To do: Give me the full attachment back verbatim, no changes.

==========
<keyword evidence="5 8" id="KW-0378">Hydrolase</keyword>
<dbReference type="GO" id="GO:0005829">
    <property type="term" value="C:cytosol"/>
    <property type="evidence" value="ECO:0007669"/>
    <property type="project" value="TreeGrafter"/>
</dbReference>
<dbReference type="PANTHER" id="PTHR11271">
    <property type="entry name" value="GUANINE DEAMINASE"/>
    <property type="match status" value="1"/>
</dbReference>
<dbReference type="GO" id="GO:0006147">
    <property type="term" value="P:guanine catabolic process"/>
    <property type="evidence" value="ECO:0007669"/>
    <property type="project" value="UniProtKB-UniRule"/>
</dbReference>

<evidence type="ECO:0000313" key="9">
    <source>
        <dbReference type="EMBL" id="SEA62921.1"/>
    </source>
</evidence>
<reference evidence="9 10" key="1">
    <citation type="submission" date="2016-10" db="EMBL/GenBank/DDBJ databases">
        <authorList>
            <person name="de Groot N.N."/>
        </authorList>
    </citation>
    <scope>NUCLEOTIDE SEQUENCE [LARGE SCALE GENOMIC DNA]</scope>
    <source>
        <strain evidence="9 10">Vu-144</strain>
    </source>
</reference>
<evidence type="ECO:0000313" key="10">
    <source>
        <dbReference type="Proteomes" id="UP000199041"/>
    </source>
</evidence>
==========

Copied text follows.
<keyword evidence="5 8" id="KW-0378">Hydrolase</keyword>
<dbReference type="GO" id="GO:0005829">
    <property type="term" value="C:cytosol"/>
    <property type="evidence" value="ECO:0007669"/>
    <property type="project" value="TreeGrafter"/>
</dbReference>
<dbReference type="PANTHER" id="PTHR11271">
    <property type="entry name" value="GUANINE DEAMINASE"/>
    <property type="match status" value="1"/>
</dbReference>
<dbReference type="GO" id="GO:0006147">
    <property type="term" value="P:guanine catabolic process"/>
    <property type="evidence" value="ECO:0007669"/>
    <property type="project" value="UniProtKB-UniRule"/>
</dbReference>

<evidence type="ECO:0000313" key="9">
    <source>
        <dbReference type="EMBL" id="SEA62921.1"/>
    </source>
</evidence>
<reference evidence="9 10" key="1">
    <citation type="submission" date="2016-10" db="EMBL/GenBank/DDBJ databases">
        <authorList>
            <person name="de Groot N.N."/>
        </authorList>
    </citation>
    <scope>NUCLEOTIDE SEQUENCE [LARGE SCALE GENOMIC DNA]</scope>
    <source>
        <strain evidence="9 10">Vu-144</strain>
    </source>
</reference>
<evidence type="ECO:0000313" key="10">
    <source>
        <dbReference type="Proteomes" id="UP000199041"/>
    </source>
</evidence>